Despite me being able to style anyone else, I hate clothes shopping for myself. Sure it was fine and fun when I was a teenager and never ventured over 40 kilos. But it’s not so fun these days.

Anyway, Karen is always trying to get me into heels. I do wear heels, for parties. I wear high heels for parties. Really high heels. Heels so high I can’t actually walk in them and have to stand permanently in one spot so that people have to come to me and then I have to text my partner to come get me and take me to the nibbles.

99% of the time, however I wear flat, comfortable shoes. Shoes I can run in if I have to. Shoes that I can walk miles and miles in. Comfortable shoes. But stylish ones. I’m not into Hotter shoes yet.

But over the years, I’ve won this particular battle with Karen and told her that

a) I live in the country
b) I don’t/can’t wear heels, any kind of heels, during the day and still feel ‘safe’. They make me feel vulnerable.
c) I could buy the heeled ‘every day’ shoes she thinks I might be able to wear, but I will never wear them. Even though what she says makes perfect sense and I should be like a normal girl and be able to wear low-heels every day.

But I can’t. And Karen accepts that now.

This winter I told her I needed boots. What I wanted were some biker type boots, but that fitted better than biker type boots that are actually pretty badly fitting and you can’t, not really, walk huge distances in. Also biker boots…not overly smart. I wanted something to ‘winter up’ my DVF dresses and smarter things.  I wanted them to be really fitted, up to the knee.

I wanted them to be fairly delicate, but not stupidly so. They had to have a rubber sole. Prada was the obvious place to look but the assistants were so rude to me (I will be telling Miuccia) that I left. Also, truth be told, even with the discount, even taking price per wear into account, I just didn’t want to spend that much money on a pair of boots.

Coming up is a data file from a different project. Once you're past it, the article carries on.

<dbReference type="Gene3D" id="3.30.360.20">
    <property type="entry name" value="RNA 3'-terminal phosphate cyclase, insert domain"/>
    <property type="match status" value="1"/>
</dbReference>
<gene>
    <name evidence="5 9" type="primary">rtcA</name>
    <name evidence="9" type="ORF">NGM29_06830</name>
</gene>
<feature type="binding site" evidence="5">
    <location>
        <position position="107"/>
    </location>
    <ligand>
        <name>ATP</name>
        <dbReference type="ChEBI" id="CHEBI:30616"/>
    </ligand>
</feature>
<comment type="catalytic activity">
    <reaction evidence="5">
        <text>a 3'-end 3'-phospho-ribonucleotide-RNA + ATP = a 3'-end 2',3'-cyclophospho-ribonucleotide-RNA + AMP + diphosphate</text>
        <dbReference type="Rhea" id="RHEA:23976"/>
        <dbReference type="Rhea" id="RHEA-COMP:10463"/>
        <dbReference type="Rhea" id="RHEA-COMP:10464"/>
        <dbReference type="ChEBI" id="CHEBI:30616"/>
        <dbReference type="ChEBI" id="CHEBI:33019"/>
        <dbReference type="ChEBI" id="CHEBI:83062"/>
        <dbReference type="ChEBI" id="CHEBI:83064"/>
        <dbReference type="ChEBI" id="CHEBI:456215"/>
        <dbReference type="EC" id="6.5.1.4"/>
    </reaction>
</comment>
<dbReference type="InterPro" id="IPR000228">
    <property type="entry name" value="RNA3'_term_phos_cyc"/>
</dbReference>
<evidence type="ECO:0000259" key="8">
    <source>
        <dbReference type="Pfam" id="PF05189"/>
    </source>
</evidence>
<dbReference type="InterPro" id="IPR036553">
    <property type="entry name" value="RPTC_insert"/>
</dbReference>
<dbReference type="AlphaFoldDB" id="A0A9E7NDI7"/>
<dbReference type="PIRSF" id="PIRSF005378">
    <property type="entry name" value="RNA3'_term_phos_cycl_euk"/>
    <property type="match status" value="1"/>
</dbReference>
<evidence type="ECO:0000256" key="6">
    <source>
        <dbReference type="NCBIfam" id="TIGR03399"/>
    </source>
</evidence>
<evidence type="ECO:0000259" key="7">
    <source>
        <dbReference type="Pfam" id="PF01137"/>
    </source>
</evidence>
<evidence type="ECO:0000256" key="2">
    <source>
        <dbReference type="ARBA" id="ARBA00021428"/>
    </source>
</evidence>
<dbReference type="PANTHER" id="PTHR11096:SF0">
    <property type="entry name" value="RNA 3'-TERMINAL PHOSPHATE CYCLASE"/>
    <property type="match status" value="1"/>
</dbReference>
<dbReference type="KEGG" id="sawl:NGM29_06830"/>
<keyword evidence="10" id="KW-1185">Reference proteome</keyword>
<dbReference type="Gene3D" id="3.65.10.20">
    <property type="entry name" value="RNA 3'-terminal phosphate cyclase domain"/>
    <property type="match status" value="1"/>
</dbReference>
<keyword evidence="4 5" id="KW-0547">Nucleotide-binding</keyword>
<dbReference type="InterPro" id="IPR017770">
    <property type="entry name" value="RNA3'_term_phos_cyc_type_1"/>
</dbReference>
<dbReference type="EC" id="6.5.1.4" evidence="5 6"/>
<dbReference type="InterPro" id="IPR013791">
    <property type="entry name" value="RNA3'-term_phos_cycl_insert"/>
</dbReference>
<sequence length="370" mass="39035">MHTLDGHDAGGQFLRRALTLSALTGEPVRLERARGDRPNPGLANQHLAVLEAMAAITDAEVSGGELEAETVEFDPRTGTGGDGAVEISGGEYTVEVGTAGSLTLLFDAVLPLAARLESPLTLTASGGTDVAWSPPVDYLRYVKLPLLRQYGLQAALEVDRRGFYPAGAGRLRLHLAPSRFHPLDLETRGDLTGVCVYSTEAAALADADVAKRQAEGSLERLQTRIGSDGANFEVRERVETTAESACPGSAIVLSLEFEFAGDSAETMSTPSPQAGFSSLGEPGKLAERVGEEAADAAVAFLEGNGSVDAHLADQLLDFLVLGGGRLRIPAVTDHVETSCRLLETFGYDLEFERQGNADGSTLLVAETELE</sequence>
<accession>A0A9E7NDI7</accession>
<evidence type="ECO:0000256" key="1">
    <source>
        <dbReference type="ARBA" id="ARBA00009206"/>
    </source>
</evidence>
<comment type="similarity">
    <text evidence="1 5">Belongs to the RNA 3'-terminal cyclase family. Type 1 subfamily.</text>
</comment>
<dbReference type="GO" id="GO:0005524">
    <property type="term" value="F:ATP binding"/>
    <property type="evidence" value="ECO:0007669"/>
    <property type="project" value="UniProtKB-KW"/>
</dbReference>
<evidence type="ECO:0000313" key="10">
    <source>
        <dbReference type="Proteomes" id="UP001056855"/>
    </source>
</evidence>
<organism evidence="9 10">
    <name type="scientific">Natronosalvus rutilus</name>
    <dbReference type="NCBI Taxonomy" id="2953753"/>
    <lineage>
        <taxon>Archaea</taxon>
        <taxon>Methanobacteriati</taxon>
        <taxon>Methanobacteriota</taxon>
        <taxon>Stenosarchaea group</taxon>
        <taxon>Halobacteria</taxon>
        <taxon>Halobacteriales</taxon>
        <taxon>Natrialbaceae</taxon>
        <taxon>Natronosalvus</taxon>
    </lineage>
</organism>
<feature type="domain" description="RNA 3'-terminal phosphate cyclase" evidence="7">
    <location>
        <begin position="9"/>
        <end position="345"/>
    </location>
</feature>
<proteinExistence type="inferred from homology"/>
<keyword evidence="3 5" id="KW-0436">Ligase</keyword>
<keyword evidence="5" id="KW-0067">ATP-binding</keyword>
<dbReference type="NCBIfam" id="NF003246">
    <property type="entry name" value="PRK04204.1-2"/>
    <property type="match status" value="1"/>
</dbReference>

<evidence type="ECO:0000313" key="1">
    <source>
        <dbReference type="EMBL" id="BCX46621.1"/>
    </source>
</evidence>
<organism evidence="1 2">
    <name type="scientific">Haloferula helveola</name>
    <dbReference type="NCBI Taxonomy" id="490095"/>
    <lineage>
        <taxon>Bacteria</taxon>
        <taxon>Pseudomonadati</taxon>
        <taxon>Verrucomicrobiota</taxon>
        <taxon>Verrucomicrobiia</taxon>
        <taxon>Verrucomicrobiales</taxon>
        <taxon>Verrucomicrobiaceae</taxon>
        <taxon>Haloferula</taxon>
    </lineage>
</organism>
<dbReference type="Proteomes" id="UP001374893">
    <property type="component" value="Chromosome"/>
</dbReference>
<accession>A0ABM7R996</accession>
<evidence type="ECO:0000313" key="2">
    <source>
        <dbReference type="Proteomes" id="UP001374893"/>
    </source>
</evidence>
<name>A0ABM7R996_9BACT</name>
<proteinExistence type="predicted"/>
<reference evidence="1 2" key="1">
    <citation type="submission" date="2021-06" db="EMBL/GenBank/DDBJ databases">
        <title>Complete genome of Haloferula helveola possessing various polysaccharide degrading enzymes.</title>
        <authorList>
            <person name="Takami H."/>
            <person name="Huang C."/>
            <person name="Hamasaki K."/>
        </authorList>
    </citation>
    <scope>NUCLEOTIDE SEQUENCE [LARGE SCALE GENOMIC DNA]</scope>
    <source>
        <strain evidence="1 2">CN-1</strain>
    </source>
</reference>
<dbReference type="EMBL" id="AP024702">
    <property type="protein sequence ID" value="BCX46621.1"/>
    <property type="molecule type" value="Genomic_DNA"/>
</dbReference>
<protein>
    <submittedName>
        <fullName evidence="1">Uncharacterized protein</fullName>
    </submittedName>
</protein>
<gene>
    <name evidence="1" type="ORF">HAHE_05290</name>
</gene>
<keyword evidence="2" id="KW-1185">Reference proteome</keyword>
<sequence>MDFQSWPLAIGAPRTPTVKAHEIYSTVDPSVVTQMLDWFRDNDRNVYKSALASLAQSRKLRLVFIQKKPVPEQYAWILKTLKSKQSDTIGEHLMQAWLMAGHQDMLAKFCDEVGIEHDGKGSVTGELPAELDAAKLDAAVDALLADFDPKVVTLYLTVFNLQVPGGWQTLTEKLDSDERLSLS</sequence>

Karen took me into Camper. I’ve never been into Camper. See, even though I like comfy shoes, Camper, to me, says “hippy shoes” which I don’t do.

I tried on these boots. So they weren’t bikery at all. But never have I tried something on in a shop and had so many people (three) come up to me saying “they look really good” and then ask to try them on themselves.

Camper “Spiral” boots which are now down to £135

One of the things I find hard about knee boots is that they are often too big around the calf for me. These fit really snugly. They have a tiny, rubber, wedge heel. I can walk in them all day. I love them.

Before we found these however, we went into Ecco shoes. I have a love/hate relationship with Ecco. I find the service lacking at times and I’ve had several walking boots from there that aren’t cheap, but have fallen apart after not much wear. The assistant was wearing these boots:

They looked really good on her but they weren’t ‘smart’ enough for what I wanted. They’re Gore-Tex and really rugged. But I didn’t buy them.

As soon as I got home to  Suffolk and I started cycling home through the dark wintery streets, I realised that I really would use the Ecco boots far more than the Camper boots currently in my bike carrier. I couldn’t stop thinking about them because for every day, all I had were my walking boots – great for walking but huge, clumpy and take a good five mins to lace up. Or my Kiwi sheepskin boots which I can’t walk long distances in. As the cold set in, I realised I really really needed two pairs of boots, so I bought the Ecco ones.

I really, really recommend both boots. They do very different things. The Camper boots are great to wear with a smart skirt, but when you still need practicalility and warmth. The Ecco boots are just brilliant work-horse boots. They look really smart but are they wouldn’t look right if you were trying to ‘dress up’ at all. All through the snow, the Ecco boots kept me warm, comfortable and safe – they are amazingly grippy (the Camper boots aren’t). Both boots I can walk in all day.

Buy.